9 Comments on Amazon Launches English Language Kindle Store in India & Ignores Most of the Country

  1. I always thought Japan and nearby countries were the hardest market for ebooks because of the font issues (plus vertical text and other weirdness), but now that you mention India that must be a lot harder.

    In Japan, Korea, etc. there is one national language so you can make a country launch and focus on that one language. China is more diverse but still you have one language, Mandarin, which is official nationwide and pretty much overwhelms all others. And China is considerable more advanced than India in living standards.

    India is almost unique in the diversity of languages within a single nation, and to make matters worse, the vast majority of speakers of these languages won’t have a credit card, or an ereader, and many won’t even have reliable access to electricity. So there is very little incentive for Amazon or anybody else to fill that market niche. Clearly, it will take many years for ebooks to make a dent.

    • Does Amazon have a pay-by-phone option in any of its stores? Seems like that would be the best solution in developing markets like India or Brazil.

  2. The people that have the disposable income to afford a luxury like a Kindle are very likely to speak/read English. It is very much a lingua franca among the affluent classes in India, in large part due to the diversity in languages in the country. If you go to a private school in India, and you will be sent to one if your parents can afford it, you will be speaking English not only in the classroom but with your peers who will be drawn from all over the country and will have English as the only language in common. Hindi, Tamil, Bengali, and Urdu would be good next steps, but English is an excellent first step for India.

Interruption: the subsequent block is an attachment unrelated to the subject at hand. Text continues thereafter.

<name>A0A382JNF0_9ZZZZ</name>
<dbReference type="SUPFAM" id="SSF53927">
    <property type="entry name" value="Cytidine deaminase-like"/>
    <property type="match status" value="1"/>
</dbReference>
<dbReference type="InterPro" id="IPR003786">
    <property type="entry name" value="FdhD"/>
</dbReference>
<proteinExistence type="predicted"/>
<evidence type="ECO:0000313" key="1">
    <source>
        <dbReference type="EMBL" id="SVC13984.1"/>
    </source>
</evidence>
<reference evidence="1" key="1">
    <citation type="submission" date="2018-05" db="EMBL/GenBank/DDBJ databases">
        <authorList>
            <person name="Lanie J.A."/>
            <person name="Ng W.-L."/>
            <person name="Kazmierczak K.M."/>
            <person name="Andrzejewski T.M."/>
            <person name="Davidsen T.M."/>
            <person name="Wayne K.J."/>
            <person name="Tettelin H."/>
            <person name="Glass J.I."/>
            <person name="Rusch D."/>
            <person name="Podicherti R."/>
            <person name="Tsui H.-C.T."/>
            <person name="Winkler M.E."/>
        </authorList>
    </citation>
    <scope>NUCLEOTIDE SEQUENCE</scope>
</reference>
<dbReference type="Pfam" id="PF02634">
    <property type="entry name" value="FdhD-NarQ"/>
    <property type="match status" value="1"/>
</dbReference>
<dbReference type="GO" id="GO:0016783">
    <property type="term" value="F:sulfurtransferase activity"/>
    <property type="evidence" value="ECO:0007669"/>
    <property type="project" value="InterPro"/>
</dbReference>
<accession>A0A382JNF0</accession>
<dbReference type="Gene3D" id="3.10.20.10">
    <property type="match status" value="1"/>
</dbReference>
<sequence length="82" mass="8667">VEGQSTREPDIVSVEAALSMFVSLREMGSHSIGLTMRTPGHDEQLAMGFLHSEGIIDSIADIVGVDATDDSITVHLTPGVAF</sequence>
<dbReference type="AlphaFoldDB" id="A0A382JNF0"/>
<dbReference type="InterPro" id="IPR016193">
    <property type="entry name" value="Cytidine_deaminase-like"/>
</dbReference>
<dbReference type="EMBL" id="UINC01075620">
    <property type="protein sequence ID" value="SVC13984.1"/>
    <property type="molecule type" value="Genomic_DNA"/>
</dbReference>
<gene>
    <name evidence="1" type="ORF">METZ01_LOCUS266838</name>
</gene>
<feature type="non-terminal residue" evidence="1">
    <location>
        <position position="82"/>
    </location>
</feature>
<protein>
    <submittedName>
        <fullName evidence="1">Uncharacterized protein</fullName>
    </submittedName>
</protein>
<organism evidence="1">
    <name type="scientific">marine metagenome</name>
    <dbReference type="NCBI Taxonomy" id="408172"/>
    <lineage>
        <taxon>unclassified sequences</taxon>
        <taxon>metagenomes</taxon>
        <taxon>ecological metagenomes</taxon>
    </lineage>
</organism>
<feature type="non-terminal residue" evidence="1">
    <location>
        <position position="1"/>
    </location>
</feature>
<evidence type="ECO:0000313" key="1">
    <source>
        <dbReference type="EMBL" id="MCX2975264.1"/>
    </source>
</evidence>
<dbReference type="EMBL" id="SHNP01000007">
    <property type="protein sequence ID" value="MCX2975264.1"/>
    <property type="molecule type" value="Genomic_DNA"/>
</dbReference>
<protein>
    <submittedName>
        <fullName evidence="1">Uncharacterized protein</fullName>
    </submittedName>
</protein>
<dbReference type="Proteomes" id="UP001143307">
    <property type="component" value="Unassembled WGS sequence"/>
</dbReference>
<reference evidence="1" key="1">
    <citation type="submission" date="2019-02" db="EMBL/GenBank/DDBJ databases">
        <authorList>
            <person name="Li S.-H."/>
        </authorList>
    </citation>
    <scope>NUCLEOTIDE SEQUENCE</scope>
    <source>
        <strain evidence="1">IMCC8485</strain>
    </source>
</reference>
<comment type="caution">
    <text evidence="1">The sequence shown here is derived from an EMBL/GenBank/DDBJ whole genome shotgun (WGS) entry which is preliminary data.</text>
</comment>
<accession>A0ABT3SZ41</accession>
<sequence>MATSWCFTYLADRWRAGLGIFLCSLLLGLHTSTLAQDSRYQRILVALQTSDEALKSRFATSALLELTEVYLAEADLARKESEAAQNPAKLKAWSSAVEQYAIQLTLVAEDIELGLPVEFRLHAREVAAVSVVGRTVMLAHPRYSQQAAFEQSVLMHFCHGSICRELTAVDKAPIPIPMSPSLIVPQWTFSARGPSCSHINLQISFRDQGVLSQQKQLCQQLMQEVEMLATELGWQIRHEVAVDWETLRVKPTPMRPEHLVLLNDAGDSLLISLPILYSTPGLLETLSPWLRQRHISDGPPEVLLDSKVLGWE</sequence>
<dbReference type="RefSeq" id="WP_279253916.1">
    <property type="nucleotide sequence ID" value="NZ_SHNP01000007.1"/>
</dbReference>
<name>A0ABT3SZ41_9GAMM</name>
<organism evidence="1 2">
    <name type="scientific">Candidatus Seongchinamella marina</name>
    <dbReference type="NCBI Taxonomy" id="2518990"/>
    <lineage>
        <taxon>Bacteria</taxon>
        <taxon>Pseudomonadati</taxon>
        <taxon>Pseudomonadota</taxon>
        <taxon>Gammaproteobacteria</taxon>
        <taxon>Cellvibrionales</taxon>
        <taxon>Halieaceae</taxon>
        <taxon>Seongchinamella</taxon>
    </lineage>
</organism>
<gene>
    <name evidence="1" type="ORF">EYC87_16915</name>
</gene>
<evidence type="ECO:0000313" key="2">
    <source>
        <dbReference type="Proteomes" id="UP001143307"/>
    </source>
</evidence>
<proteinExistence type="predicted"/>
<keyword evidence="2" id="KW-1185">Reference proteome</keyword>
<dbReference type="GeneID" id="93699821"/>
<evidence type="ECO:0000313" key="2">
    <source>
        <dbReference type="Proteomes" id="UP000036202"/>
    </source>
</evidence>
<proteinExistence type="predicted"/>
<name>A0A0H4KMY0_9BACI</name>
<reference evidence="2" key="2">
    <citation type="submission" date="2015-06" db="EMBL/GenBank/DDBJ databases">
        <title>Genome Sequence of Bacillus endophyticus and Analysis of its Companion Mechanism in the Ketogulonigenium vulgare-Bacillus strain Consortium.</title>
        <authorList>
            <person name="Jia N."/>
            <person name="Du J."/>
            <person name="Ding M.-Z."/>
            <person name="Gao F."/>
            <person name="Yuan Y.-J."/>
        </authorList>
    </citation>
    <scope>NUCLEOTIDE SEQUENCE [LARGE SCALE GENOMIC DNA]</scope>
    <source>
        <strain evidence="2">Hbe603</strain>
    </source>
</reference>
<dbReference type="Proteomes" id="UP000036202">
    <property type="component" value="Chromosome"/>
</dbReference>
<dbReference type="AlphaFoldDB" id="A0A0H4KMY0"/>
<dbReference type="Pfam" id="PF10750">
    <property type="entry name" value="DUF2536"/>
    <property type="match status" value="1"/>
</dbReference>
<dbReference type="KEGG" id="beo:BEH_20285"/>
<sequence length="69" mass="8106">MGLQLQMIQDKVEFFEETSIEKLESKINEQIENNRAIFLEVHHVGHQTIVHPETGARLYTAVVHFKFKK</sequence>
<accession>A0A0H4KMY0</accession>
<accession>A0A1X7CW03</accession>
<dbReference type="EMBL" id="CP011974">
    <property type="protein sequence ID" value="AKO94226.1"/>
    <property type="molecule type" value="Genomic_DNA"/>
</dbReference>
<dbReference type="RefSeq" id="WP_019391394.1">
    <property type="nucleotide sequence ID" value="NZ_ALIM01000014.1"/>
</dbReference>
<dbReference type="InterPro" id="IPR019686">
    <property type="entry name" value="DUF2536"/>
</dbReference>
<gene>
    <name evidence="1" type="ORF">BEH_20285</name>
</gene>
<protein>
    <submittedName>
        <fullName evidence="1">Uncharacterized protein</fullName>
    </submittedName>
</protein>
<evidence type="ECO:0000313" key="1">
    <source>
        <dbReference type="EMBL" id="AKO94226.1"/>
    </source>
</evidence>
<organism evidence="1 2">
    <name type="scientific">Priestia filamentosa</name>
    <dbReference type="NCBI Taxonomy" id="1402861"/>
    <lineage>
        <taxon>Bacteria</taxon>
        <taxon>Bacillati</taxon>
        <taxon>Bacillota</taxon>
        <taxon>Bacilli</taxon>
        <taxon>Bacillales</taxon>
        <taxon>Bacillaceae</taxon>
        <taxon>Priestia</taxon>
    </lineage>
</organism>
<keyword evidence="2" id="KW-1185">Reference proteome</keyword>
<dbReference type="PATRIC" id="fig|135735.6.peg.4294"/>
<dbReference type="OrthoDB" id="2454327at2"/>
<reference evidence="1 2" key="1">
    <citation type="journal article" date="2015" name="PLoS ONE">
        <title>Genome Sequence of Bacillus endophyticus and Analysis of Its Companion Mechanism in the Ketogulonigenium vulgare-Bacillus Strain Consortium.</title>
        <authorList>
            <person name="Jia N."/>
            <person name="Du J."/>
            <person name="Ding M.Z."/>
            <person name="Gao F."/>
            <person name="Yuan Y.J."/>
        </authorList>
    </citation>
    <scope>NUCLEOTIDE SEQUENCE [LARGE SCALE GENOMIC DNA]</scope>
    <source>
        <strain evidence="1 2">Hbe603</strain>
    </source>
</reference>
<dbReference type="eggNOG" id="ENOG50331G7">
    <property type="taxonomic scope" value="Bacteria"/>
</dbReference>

3. I have to agree with luqman. It totally makes sense for Amazon to start with English. That is a market of more like 200 million people and growing every day. And that’s where the demand is. I would love to see them sell books in other languages but this is an excellent start.

    • Except that Amazon is probably never going to move beyond the English speaking readers in India, so my point remains true. There’s an opportunity here for a competitor to serve the non-English speakers.

  4. I agree with Luqman completely. Nate you refer to Wikipedia data but forget to mention that the same data shows India second only to USA for total number of English speakers. Not only that these are mist affluent consumers in India as Luqman mentions.

  5. I don’t know why you are so sure of that, Nate. They’ve diversified before. Right now the market even for Hindi is far smaller than for English, if you consider people who are likely to buy Kindles or use the apps.

1 Trackbacks & Pingbacks

  1. Amazon Launches Online Bookstores in India for Bengali, Gujarati Languages | The Digital Reader

Leave a comment

Your email address will not be published.